• Herbs–basil, chives, cilantro, dill, oregano, mint, thyme
  • Lettuce and other greens
  • Onions, shallots
  • Peas
  • Radishes
  • Spinach
  • Strawberries
  • Tomatoes—bush, determinate, miniature, tumbling
  • Zucchini

Crops to grow in an 8-inch deep bed:

  • Cabbage
  • Chard
  • Cucumber
  • Eggplant
  • Fava beans
  • Florence fennel
  • Herbs—rosemary, sage, tarragon, parsley
  • Kale
  • Leeks
  • Melons
  • Parsnips
  • Peppers—bell peppers and chiles
  • Pumpkins
  • Squash
  • Tomatoes—bush and vining
  • Turnips

Crops to grow in a 12-inch deep bed:

  • Beets
  • Blueberries
  • Carrots
  • Currants—red, white, and black
  • Corn
  • Potatoes
  • Raspberries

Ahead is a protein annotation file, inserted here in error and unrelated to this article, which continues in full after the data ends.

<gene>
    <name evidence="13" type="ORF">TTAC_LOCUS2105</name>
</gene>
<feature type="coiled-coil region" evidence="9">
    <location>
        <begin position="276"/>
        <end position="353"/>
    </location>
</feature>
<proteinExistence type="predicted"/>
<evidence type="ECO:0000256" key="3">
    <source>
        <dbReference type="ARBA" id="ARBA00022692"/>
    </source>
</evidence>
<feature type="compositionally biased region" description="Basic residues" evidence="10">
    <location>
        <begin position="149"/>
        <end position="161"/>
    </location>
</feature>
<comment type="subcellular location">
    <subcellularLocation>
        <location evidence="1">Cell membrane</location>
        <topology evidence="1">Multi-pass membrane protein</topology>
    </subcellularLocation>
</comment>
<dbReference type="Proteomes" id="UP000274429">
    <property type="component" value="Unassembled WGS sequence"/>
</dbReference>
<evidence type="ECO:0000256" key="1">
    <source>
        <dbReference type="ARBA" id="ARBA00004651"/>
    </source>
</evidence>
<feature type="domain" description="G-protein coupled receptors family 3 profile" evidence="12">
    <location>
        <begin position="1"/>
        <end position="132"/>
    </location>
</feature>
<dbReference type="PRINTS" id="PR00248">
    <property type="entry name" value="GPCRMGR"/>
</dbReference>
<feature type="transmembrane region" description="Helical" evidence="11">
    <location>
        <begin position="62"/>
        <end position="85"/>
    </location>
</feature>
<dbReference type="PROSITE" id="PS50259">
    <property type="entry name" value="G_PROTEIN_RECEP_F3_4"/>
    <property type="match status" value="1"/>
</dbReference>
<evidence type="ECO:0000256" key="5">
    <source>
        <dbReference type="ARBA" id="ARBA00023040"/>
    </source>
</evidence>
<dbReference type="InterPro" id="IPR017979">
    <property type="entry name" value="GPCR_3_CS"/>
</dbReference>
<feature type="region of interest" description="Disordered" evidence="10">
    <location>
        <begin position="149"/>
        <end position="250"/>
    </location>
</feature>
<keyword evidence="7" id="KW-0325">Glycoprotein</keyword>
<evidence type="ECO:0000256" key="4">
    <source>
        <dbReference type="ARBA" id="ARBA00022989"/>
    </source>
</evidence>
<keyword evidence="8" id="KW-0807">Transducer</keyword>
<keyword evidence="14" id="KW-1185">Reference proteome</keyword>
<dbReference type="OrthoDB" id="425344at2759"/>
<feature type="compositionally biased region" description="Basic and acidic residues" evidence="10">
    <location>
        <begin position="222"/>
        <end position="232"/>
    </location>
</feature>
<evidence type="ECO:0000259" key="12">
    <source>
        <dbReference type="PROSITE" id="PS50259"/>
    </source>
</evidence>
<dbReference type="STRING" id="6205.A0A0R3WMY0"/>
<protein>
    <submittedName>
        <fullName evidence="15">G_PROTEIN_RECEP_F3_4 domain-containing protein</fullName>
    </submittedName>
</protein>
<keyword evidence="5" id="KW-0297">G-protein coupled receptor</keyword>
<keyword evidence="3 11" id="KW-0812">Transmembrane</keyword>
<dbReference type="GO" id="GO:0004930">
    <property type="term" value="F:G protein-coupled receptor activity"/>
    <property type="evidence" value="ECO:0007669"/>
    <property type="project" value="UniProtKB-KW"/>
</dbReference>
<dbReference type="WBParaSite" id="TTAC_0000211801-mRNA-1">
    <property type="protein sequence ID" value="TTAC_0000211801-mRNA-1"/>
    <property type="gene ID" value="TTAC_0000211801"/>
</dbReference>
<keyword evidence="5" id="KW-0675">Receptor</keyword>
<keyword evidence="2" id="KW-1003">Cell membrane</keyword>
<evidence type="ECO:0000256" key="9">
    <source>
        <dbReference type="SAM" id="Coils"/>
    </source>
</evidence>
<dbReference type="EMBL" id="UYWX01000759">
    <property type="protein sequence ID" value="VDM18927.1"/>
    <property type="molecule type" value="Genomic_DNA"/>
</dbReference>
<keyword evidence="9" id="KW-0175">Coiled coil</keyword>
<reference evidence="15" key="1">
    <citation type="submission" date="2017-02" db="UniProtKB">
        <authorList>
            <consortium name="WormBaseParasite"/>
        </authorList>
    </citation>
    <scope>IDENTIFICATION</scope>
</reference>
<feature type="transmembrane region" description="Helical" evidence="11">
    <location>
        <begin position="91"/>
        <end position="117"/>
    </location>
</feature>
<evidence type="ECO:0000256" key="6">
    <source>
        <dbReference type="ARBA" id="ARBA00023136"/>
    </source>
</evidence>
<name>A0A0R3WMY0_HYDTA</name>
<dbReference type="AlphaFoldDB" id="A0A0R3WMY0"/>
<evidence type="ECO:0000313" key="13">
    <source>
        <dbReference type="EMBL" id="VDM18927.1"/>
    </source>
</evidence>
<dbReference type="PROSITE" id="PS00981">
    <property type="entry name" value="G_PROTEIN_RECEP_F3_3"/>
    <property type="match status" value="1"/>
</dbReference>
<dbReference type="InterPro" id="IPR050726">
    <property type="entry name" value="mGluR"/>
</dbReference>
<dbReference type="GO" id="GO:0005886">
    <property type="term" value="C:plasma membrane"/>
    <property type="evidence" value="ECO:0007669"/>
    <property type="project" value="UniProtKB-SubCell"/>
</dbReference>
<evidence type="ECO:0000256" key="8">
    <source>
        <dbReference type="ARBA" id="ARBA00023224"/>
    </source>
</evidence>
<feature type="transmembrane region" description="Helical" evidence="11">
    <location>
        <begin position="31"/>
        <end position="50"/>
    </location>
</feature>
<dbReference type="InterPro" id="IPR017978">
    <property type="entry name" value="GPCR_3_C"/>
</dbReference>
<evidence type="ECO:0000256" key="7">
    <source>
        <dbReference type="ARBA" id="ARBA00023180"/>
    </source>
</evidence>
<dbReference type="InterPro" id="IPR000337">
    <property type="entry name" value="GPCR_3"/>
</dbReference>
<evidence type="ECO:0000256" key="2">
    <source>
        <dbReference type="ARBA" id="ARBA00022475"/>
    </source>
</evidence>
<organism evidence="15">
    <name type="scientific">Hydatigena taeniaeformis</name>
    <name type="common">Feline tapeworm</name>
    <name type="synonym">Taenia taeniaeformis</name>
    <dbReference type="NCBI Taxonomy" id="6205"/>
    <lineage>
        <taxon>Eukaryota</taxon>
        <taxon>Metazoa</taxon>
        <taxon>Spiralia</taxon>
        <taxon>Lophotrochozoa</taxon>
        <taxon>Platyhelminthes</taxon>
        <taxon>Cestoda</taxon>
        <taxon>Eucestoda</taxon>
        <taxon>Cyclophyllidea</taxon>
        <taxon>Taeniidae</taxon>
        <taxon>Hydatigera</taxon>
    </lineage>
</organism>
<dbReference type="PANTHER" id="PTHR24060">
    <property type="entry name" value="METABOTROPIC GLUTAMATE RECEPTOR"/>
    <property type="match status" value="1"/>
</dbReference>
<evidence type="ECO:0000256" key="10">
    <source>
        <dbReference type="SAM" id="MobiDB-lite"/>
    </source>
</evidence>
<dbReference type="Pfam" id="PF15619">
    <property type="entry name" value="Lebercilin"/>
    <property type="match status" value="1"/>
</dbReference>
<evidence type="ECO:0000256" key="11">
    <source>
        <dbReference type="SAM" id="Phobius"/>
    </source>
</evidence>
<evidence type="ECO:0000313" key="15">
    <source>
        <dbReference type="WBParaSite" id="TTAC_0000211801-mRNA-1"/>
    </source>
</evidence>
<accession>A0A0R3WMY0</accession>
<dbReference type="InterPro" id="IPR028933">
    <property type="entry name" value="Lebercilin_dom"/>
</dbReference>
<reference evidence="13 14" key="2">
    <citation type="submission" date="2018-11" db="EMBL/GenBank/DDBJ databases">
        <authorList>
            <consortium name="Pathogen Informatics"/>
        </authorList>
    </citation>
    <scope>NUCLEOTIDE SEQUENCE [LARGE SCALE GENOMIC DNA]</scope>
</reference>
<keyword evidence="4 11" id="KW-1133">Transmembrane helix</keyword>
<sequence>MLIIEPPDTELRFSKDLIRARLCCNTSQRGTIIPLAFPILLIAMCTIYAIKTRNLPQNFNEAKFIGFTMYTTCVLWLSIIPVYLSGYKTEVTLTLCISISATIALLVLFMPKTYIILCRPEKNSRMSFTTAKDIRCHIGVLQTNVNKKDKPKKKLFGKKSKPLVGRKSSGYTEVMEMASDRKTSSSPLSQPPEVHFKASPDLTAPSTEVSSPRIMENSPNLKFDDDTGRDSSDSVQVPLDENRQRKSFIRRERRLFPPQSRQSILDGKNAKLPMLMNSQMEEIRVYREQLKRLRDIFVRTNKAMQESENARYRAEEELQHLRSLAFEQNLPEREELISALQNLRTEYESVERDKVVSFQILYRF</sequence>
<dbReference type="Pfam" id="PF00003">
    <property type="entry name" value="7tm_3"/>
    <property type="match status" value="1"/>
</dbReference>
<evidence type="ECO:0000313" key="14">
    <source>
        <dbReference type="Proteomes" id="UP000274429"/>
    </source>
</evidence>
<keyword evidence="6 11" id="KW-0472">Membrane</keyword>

• Rhubarb
A newly built wooden raised bed

How to make a wood-framed raised bed

A wood-framed raised bed for your garden is simply a wooden box—usually a square or a rectangle—that is open to the ground below and the sun and sky above. You can make a wood-framed raised bed from pine, spruce, cedar, redwood, or composite wood.

To make a wood-framed raised bed you will need enough wood to complete the box, screws or nails, a measuring tape, a saw, and a hammer or drill. A woodworker’s square and a pencil also will help you make accurate cuts and angles when putting your raised bed together.

The wood will be your greatest expense. A 4’x8’ raised bed using lumber 1” thick and 10” wide could cost you as little as $60 using new pine wood and as much as $200 using rot-resistant composite wood.

Wood that is more rot-resistant than another will be more expensive than wood that is less rot-resistant. Depending on the rot-resistance of the wood you choose, your raised bed should easily last from 3 to 20 years. You can save money by using recycled wood. But you should never use wood that has been treated with chemicals or paint—especially if your raised bed is being used to grow crops that you will eat.